The prominence of “fake news” has gained a lot of attention in the wake of the recent election. It may have been even worse than this. I could argue that you bring fake news on yourself. You receive fake news from a site such as Facebook or Twitter because you follow someone who posted the fake story. You contribute to the problem if you retweet or reshare. You may end up as a victim of such falsehoods, but at least, in this case, you can blame the individual you followed for leading you astray. It may eventually be possible to flag suspect stories much in the way Wikipedia now includes notices with stories that fail to satisfy certain standards.
What you may not realize is that you may be targeted in an effort to manipulate you in some way by a completely independent source. Facebook allows what are called “dark posts“. As I understand the dark post, it is essentially an ad the source sends to a subset of users. What is allowed as an “ad” appears to be much more open to interpretation than you might expect. This NYTimes opinion piece by McKenzie Funk claims dark posts were used by the Republican presidential election committee to “micro-target” users either to encourage a vote for their candidate or to discourage those opposing their candidate from voting. The detail in the Funk article is helpful in explaining how this was done. This wmicro-targeting was based on a massive database accumulated on millions of us by Cambridge Analytica. Forbes takes a similar position. The Forbes article provides greater detail on the different approaches taken by the Democrats and Republicans, but while noting the greater use of micro-targeting by Republicans provides less information regarding how this was done.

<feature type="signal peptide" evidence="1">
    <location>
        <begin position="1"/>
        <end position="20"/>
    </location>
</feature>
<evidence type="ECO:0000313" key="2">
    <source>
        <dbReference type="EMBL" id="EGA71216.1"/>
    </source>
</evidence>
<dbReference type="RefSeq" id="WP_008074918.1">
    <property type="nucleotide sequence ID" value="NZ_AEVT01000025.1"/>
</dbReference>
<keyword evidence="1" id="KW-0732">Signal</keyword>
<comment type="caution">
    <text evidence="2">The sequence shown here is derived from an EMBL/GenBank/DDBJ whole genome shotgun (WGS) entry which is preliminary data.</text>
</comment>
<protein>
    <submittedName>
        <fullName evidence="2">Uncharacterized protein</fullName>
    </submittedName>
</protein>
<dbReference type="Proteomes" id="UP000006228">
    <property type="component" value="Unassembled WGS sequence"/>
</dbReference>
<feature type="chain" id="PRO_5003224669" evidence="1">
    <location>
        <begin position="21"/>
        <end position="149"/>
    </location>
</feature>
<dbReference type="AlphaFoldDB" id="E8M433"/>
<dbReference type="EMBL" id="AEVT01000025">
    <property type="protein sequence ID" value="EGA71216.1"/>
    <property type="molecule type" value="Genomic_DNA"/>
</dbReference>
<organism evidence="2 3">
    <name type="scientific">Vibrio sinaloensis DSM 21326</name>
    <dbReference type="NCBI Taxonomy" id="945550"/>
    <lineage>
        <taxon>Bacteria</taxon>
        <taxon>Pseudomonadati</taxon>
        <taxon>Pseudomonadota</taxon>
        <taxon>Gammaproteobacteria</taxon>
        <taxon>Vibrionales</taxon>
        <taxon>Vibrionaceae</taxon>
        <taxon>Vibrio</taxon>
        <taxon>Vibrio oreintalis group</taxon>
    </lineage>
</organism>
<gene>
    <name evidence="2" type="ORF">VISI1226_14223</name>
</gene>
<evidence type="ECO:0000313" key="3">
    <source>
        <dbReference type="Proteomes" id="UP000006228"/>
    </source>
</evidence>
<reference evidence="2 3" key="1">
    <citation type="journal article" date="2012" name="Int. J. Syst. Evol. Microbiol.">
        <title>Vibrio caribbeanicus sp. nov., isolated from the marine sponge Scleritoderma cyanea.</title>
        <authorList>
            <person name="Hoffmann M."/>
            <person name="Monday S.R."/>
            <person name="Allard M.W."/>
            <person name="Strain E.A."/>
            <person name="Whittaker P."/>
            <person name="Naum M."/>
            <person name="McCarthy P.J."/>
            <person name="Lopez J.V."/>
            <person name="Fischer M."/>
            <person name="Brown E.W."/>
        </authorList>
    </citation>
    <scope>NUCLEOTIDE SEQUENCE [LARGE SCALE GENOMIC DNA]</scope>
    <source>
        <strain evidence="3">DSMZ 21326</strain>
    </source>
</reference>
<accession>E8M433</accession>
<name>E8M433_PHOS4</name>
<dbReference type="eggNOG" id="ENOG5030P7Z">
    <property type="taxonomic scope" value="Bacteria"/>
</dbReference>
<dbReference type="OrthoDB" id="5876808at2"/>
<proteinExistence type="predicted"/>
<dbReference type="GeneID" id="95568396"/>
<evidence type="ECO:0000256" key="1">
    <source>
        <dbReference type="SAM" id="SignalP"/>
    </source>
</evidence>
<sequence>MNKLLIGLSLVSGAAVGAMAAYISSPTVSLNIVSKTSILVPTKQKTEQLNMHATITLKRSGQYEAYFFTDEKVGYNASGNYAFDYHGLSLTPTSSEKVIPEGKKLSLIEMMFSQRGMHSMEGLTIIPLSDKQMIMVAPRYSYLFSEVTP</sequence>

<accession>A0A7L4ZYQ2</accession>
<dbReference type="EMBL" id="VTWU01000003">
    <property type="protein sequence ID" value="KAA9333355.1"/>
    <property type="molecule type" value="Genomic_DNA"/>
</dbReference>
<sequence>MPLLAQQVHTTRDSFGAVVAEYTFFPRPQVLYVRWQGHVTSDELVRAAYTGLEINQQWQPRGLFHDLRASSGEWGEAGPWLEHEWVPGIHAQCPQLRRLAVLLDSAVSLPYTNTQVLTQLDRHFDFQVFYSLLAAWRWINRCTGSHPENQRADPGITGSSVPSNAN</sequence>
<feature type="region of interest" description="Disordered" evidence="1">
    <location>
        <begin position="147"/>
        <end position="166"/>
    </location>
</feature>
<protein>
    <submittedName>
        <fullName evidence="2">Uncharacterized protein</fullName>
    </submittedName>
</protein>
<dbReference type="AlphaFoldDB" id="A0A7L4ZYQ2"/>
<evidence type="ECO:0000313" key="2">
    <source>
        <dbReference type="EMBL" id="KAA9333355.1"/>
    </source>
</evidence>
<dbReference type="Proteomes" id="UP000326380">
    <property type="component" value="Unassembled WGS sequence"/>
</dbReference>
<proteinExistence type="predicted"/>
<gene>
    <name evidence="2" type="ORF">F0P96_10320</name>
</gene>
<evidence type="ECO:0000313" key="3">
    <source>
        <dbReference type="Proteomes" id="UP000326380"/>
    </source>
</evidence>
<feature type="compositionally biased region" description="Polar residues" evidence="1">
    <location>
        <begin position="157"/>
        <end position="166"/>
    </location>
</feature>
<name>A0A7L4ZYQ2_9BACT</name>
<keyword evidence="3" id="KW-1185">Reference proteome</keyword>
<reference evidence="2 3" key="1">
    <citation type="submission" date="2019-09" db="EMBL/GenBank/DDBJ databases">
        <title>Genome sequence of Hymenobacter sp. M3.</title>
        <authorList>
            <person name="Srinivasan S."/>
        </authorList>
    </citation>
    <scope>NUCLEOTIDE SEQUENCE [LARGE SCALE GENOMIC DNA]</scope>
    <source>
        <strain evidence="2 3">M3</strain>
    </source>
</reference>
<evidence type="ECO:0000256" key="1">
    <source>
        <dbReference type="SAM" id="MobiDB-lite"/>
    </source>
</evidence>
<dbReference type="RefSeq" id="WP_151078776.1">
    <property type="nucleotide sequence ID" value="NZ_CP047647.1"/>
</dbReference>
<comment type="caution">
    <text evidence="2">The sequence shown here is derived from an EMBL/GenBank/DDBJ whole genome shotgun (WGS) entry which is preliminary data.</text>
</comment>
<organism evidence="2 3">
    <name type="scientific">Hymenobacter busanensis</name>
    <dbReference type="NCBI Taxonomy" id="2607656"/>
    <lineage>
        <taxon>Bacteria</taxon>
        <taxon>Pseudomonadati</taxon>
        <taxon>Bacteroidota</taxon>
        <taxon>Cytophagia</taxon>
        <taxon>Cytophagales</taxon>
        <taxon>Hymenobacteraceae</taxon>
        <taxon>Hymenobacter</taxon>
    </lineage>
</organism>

I assume must of us recognize that the social media ads we see are based on our own behavior. In theory, we supposedly see ads we want to see. The dark-ad feels different to me. I wonder what disclosure is required and if you or I received these ads whether we realized the source. That message that is required at the end of television ads is certainly absent or less prominent when we are targeted online. Without an awareness of the source we have less information to interpret intent.
So, as educators, we attempt to develop critical thinking skills in preparing students for what they will encounter in the “less friendly” real world. How distrustful should we assume we must prepare future citizens to be?